August 13, 1987

By the President of the United States of America

A Proclamation

Every year for more than three decades, we Americans have celebrated our constitutional rights and responsibilities as citizens of the United States through the observance of Citizenship Day and Constitution Week. In 1987 this traditional celebration takes on special significance, as September 17 marks the 200th anniversary of the signing of our Constitution.

In anticipation of this occasion, the Commission on the Bicentennial of the United States Constitution will conduct a special observance on September 16, 1987, entitled ``A Celebration of Citizenship.'' On this date, millions of students will reflect upon the blessings of liberty bestowed by our Constitution. Parents and adults can join them in paying tribute to the Framers of the Constitution and in gratefully recalling the privileges and duties secured by our Constitution. At 1:00 p.m., E.D.T., a national and international radio and television broadcast will unite all Americans in a recitation of the Pledge of Allegiance. The broadcast will include a reading of the Preamble to our Constitution. It is my hope that all Americans will take advantage of this opportunity to gain new insight into the precious principles of our governing document.

Those principles have stood the tests of time and turmoil. In 1787, we were a Nation of some four million people, living in 13 sovereign States, aligned along the eastern seaboard. The States were ``united'' in name only, barely held together by the Articles of Confederation, an agreement of mutual interest among the 13 original colonies drafted during the Revolutionary War. Once the common enemy was defeated, the general confederation began to unravel. Many of the States had their own army, printed their own currency, and charged tariffs to other States for using their ports and roads.

A convention was called in Philadelphia in May 1787 for the sole purpose of making the Articles of Confederation ``adequate to the exigencies of Government and preservation of the Union.'' Many of the Nation's leaders feared that unless a stronger national government was created, the country would founder, leading to the formation of independent republics or the reaccession of foreign powers. Despite the long odds against success, the Framers were able, through numerous compromises, to fashion a blueprint for a new Nation. In this peaceful revolution, the States transformed their loose political alliance into a Federal union under the first written national Constitution in history. Today, 200 years later, that Constitution is the oldest written instrument of democratic rule in the world still in use, and it continues to proclaim and to shape a peaceful revolution toward freedom and prosperity for all mankind.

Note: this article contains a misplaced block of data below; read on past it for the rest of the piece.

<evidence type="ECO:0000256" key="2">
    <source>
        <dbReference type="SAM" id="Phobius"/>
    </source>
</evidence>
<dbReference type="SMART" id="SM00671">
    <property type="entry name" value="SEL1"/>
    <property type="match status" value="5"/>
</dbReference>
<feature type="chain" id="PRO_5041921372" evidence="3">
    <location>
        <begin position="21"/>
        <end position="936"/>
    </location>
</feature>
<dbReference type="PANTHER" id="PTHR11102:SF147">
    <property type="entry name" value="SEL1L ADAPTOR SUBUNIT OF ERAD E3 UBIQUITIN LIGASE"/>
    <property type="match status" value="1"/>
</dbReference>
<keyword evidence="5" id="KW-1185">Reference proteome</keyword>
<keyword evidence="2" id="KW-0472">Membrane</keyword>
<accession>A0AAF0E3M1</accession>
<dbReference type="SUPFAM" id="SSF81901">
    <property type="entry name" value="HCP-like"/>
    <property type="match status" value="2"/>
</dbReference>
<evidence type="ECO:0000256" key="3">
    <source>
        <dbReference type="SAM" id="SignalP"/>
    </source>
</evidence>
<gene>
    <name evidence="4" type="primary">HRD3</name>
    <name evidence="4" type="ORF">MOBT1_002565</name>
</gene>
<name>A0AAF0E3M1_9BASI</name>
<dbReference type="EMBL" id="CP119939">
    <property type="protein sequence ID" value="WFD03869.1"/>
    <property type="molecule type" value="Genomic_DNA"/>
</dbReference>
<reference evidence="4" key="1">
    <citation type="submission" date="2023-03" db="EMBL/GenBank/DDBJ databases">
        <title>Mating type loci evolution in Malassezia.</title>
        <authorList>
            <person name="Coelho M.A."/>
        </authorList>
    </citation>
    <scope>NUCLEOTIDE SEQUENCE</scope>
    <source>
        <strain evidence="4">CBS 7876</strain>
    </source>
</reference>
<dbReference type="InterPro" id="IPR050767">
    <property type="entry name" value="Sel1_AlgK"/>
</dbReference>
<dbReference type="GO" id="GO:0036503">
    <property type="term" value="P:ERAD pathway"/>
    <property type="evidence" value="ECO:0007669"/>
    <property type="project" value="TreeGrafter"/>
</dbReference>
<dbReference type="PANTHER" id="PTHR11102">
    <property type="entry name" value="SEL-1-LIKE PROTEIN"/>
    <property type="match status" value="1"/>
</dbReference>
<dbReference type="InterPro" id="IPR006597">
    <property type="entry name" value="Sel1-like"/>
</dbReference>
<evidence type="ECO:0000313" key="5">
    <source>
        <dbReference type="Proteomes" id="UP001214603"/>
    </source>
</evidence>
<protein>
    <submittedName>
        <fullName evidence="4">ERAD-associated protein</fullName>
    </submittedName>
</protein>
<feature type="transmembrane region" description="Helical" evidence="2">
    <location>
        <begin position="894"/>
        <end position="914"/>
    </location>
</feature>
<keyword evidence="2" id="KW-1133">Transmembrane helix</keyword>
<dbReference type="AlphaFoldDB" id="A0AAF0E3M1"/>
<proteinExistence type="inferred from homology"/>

The Congress, by joint resolution of February 29, 1952 (36 U.S.C. 153), designated September 17 as ``Citizenship Day'' in commemoration of the signing of the Constitution and in recognition of all who, by coming of age or by naturalization, have attained the status of citizenship, and authorized the President to issue annually a proclamation calling upon officials of the government to display the flag on all government buildings on that day. Also, by joint resolution of August 2, 1956 (36 U.S.C. 159), the Congress designated the week beginning September 17 and ending September 23 of each year as ``Constitution Week'' in recognition of the historic importance of the Constitution and the significant role it plays in our lives today.

Now, Therefore, I, Ronald Reagan, President of the United States of America, do hereby proclaim September 17, 1987, as Citizenship Day and call upon appropriate government officials to display the flag of the United States on all government buildings. I urge Federal, State, and local officials, as well as leaders of civic, educational, and religious organizations, to conduct ceremonies and programs that day to commemorate the occasion.

Furthermore, I proclaim the week beginning September 17 and ending September 23, 1987, as Constitution Week, and I urge all Americans to observe that week with appropriate ceremonies and activities in their schools, churches, and other suitable places.

In Witness Whereof, I have hereunto set my hand this thirteenth day of August, in the year of our Lord nineteen hundred and eighty-seven, and of the Independence of the United States of America the two hundred and twelfth.

Ronald Reagan

[Filed with the Office of the Federal Register, 11:06 a.m., August 14, 1987]